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for you,

“And then, when you're out late, Caudle - for I know you must be out late, sometimes ; I can't expect you, of course, to be always at home why then dear mother could sit and nothing would delight the dear soul half so much.

“And so, Caudle, love, I think dear mother had better come, don't you? Eh, Caudle? Now, you're not asleep, darling ; don't you think she'd better come? You say No? You say No again? You won't have her, you say; You won't, that's flat ? Caudle Cau-Cau-dle Cau -dle"

“Here Mrs. Caudle,” says her husband, “suddenly went into tears; and I went to sleep."

MR. CAUDLE, HAVING COME HOME A LITTLE LATE, DECLARES THAT HENCEFORTA “HE WILL HAVE A KEY.”

say so.

“UPOn my word, Mr. Caudle, I think it a waste of time to come to bed at all now! The cocks will be crowing in a minute. Why did I sit up, then ? Because I choose to sit up – but that's my thanks. No, it's no use your talking, Caudle; I never will let the girl sit up for you; and there's an end. What do you say? Why does she sit up with me, then? That's quite a different matter. You don't suppose I'm going to sit up alone, do you? What do you say? What's the use of two sitting up? That's my business. No, Caudle, it's no such thing. I don't sit up because I may have the pleasure of talking about it; and you're an ungrateful, unfeeling creature, to

I sit up because I choose it, and if you don't come home all the night long - and 'twill soon come to that I've no doubt — still, I'll never go to bed, so don't think it.

“Oh, yes! the time runs away very pleasantly with you men at your clubs - selfish creatures! You can laugh, and sing, and tell stories, and never think of the clock; never think there's such a person as a wife belonging to you. It's nothing to you that a poor woman's sitting up, and telling the minutes, and seeing all sorts of things in the fire - and sometimes thinking that something dreadful has happened to you — more fool she to care a straw about you ! - this is all nothing. Oh, no; when a woman's once married she's a slave worse than a slave - and must bear it all!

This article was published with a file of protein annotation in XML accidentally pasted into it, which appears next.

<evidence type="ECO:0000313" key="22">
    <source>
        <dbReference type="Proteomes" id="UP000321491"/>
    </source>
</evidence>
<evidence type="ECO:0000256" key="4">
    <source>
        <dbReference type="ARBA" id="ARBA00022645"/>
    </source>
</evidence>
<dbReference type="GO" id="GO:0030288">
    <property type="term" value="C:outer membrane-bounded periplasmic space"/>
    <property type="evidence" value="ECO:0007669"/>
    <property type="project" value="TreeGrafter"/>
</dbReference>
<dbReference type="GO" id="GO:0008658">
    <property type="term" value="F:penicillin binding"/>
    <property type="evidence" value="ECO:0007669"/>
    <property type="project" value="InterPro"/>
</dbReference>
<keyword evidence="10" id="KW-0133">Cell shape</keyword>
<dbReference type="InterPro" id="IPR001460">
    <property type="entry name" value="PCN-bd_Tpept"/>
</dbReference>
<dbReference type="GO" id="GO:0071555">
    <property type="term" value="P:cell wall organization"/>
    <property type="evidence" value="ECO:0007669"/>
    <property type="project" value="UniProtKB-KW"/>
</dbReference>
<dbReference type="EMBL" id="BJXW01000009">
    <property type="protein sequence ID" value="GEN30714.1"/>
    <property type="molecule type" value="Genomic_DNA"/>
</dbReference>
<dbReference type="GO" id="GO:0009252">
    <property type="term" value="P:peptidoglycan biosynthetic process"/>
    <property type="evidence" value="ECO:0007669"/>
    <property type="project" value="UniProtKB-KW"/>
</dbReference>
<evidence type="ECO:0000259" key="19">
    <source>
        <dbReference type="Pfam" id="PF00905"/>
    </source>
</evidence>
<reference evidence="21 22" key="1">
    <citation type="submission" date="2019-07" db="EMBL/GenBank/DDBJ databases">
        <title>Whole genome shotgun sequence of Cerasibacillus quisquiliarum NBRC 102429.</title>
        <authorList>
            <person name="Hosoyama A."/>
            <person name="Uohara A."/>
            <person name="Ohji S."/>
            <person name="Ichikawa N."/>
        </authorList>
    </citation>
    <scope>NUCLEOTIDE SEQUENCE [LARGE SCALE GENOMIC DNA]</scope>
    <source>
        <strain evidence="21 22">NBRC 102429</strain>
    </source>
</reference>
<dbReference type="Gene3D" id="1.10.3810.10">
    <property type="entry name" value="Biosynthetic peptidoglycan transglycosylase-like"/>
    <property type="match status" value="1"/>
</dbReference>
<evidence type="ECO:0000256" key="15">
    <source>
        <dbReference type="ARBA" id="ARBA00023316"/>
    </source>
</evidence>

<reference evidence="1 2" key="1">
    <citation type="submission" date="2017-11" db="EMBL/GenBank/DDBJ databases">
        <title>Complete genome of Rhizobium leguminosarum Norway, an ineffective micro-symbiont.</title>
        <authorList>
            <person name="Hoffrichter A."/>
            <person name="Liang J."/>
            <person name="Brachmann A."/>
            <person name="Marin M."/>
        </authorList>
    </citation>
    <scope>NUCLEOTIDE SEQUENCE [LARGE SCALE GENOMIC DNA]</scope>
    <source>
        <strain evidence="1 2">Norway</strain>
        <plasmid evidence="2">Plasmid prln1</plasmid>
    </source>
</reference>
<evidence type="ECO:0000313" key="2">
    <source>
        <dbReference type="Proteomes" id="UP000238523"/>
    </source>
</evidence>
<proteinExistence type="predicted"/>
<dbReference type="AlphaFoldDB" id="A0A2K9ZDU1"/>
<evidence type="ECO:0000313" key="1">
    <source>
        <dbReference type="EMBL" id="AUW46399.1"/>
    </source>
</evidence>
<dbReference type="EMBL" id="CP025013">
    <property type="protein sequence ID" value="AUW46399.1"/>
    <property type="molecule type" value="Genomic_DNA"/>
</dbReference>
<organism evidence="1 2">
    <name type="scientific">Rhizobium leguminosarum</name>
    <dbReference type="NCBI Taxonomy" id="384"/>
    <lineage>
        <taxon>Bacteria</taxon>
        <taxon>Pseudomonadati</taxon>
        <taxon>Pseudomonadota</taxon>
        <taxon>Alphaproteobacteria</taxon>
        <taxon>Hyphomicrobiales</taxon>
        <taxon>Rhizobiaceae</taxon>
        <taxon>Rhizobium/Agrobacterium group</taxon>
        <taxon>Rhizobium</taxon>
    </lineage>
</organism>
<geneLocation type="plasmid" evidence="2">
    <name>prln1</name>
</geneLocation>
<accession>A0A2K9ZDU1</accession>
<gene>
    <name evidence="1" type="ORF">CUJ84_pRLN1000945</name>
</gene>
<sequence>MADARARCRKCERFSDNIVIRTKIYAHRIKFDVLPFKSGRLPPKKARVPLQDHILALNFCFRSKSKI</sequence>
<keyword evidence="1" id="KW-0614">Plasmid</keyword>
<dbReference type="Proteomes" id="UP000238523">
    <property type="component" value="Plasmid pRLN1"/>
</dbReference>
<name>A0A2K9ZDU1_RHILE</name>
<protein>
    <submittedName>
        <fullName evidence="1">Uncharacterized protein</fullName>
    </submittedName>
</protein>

“ And what you men can find to talk about, I can't think ! Instead of a man sitting every night at home with his wife, and going to bed at a Christian hour, -going to a club, to meet a set of people who don't care a button for him — it's monstrous ! What do you say? You only go once a week? That's nothing at all to do with it: you might as well go every night; and I dare say you will soon. But if you do, you may get in as you can: I won't sit

up
for
you,

I can tell you. My health's being destroyed night after night, and — oh, don't say it's only once a week; I tell you that's nothing to do with it — if you had any eyes, you'd see how ill I am; but you've no eyes for anybody belonging to you: oh, no! your eyes are for people out of doors. It's very well for you to call me a foolish, aggravating woman! I should like to see the woman who'd sit up for you as I do. You didn't want me to sit up? Yes, yes; that's your thanks — that's your gratitude: I'm to ruin my health, and to be abused for it. Nice principles you've got at that club, Mr. Caudle!

“But there's one comfort - one great comfort; it can't last long : I'm sinking — I feel it, though I never say anything about it — but I know my own feelings, and I say it can't last long. And then I should like to know who will sit up for you! Then I should like to know how your second wife say? You'll never be troubled with another ? Troubled, indeed! I never troubled you, Caudle. No; it's you who've troubled me; and you know it; though like a foolish woman I've borne it all, and never said a word about it. But it can't last — that's one blessing.